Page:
The post-election normalization of white supremacy continues. Only days after A&E pulled its KKK "reality show" because of the revelation that producers paid off KKK members, we take another step toward making hate mainstream: publisher Simon & Schuster has signed a quarter-million dollar book deal with a well known white supremacist.
That's right, according to The Hollywood Reporter, professional hatemonger Milo Yiannopoulos -- a man who was banned from Twitter for too controversial remarks -- will soon be showing up at your local Barnes and Noble. Yiannopoulos made a name for himself among the "alt-right" by making vile, racist statements against many people. And he was one of the people responsible for Leslie Jones' leaving Twitter due to harassment.
Yiannopoulos spoke to The Hollywood Reporter about the book deal:
I met with top execs at Simon & Schuster earlier in the year and spent half an hour trying to shock them with lewd jokes and outrageous opinions. I thought they were going to have me escorted from the building -- but instead they offered me a wheelbarrow full of money...I'm more powerful, more influential and more fabulous than ever before, and this book is the moment Milo goes mainstream. Social justice warriors should be scared -- very scared."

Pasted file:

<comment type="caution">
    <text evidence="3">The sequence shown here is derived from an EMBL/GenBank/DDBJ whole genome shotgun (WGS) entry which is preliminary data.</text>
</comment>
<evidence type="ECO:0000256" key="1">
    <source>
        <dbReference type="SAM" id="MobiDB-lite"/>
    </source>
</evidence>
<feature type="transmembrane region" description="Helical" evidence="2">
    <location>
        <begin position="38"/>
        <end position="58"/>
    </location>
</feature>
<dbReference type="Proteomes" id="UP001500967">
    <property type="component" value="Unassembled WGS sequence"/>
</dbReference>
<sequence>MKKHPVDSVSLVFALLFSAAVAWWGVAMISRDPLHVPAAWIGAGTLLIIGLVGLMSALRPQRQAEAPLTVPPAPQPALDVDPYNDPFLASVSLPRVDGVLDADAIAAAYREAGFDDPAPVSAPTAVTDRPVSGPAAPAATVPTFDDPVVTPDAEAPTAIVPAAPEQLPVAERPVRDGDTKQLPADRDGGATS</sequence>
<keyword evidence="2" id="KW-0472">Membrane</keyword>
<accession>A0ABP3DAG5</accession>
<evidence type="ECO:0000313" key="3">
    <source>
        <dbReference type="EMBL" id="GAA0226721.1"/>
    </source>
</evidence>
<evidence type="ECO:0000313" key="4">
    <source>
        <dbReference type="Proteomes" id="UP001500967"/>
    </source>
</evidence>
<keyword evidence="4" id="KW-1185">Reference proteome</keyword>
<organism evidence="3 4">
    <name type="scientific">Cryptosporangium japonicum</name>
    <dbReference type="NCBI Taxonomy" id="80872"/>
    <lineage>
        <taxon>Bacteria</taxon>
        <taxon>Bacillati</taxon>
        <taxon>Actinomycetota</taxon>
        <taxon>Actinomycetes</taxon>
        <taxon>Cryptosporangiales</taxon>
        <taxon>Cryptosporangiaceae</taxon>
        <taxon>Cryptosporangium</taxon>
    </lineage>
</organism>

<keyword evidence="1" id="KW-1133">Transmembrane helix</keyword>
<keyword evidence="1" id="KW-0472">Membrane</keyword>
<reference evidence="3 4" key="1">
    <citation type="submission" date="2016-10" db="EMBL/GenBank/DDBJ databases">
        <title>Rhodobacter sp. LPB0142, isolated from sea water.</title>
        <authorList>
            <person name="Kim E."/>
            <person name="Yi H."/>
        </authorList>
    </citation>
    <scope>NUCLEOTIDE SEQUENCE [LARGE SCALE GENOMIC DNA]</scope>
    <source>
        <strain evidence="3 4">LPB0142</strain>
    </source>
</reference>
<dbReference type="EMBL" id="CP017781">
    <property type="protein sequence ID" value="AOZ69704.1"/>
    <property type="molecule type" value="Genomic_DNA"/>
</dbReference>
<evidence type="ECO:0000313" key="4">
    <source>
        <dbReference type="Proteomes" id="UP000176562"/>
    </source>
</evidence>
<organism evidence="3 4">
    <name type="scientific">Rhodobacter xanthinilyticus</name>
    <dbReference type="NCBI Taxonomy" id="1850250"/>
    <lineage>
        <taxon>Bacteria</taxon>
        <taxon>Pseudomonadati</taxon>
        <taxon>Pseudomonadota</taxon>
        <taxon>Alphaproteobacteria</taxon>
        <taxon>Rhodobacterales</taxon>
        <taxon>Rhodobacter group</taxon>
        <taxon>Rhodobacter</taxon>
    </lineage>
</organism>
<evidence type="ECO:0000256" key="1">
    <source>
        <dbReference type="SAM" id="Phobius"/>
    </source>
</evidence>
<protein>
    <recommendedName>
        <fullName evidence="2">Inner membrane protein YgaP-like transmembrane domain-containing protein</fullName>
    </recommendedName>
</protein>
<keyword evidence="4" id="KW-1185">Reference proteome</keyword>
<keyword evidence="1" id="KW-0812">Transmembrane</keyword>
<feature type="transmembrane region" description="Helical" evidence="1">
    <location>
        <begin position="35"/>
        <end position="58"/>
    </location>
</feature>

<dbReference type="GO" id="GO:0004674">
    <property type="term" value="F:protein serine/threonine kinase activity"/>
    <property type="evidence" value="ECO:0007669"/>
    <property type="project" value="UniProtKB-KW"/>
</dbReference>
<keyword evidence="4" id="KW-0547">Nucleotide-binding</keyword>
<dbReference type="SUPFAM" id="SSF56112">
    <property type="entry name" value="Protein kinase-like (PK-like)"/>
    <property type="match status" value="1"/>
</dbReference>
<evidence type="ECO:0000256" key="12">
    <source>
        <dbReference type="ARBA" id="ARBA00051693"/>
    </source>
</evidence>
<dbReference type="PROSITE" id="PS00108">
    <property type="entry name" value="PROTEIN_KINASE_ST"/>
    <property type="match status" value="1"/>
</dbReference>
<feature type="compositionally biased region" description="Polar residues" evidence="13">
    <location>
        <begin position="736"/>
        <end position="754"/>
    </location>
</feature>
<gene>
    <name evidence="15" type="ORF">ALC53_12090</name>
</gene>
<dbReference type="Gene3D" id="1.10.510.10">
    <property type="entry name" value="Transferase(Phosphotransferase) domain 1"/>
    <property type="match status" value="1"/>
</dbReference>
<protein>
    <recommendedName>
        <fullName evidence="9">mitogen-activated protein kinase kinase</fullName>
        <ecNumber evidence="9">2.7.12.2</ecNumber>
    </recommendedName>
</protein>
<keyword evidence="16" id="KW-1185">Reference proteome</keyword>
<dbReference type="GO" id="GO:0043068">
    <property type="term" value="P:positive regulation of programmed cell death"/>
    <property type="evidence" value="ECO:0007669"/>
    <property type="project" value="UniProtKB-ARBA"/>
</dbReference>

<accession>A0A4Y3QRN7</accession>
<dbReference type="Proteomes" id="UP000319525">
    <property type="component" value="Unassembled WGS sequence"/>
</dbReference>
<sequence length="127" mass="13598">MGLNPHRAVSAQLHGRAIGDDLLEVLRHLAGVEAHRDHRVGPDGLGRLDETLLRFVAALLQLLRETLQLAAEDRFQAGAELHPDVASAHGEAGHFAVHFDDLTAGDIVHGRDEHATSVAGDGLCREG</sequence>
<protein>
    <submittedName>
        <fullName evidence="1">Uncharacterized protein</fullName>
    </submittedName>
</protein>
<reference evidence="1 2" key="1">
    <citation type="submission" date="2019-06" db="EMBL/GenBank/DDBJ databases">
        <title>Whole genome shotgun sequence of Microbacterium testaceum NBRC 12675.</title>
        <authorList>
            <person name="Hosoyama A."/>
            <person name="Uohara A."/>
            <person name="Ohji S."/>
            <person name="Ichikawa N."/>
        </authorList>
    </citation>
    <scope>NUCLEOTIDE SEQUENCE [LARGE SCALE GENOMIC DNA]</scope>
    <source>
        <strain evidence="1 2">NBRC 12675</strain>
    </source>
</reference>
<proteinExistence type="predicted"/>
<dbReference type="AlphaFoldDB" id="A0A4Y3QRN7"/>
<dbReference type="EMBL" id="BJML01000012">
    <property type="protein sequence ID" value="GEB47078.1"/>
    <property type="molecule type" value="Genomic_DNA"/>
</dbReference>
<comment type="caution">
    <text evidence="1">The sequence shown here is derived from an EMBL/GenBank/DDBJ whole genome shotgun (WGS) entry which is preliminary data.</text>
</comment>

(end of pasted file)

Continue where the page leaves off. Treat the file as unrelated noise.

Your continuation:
Sadly, this is just one more piece of evidence that the media is letting itself be a pawn in the comeback of mainstream white supremacy. It was not long ago that people like Yiannopoulos couldn't even get a mention in their hometown papers.
Now, in addition to Yiannopoulos, we have David Duke, the former KKK Grand Wizard, making a serious run for Louisiana senate. And we have CNN asking if Jews are people. And we have A&E trying to show off the day-to-day lives of KKK members as if they were another set of Real Housewives. And we have an NPR host asking Hitler-loving Richard Spencer if "going forward, should only white European people be considered U.S. citizens?"
By legitimizing these people, the press is undoing a half-century of improvements in race relations. But it's clear that they have no intention of stopping that now. At least we can look forward to some interesting reviews once Yiannopoulos' book shows up on Amazon.